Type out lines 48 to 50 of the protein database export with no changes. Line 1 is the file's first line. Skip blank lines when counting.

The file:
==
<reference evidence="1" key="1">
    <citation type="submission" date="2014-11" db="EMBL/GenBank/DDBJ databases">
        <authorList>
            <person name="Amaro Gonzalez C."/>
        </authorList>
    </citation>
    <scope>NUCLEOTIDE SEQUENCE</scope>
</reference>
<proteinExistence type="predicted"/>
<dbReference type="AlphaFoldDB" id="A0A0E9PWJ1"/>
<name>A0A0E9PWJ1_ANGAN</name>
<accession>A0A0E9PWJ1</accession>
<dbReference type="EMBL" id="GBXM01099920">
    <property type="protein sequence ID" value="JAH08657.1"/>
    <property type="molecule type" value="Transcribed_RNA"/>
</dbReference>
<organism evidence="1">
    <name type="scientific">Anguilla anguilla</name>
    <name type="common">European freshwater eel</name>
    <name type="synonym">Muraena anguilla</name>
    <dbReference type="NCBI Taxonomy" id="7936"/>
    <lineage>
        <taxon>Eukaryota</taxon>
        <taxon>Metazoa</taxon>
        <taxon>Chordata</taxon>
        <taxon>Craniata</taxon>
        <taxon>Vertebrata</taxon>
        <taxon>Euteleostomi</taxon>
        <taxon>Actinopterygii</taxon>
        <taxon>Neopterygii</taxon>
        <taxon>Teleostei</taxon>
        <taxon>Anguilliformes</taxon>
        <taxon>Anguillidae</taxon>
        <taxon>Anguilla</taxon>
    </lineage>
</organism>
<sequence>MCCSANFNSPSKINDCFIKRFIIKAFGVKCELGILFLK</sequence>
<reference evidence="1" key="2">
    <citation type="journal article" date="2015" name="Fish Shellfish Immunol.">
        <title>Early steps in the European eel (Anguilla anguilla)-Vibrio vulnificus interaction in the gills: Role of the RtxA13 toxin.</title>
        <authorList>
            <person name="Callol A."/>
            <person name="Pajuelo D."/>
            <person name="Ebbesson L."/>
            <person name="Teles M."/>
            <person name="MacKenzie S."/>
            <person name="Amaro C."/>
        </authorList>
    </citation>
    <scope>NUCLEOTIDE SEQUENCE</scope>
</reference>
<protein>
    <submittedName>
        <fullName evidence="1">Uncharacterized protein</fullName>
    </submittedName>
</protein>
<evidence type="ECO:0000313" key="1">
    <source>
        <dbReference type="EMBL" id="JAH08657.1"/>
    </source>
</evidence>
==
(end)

        </authorList>
    </citation>
    <scope>NUCLEOTIDE SEQUENCE</scope>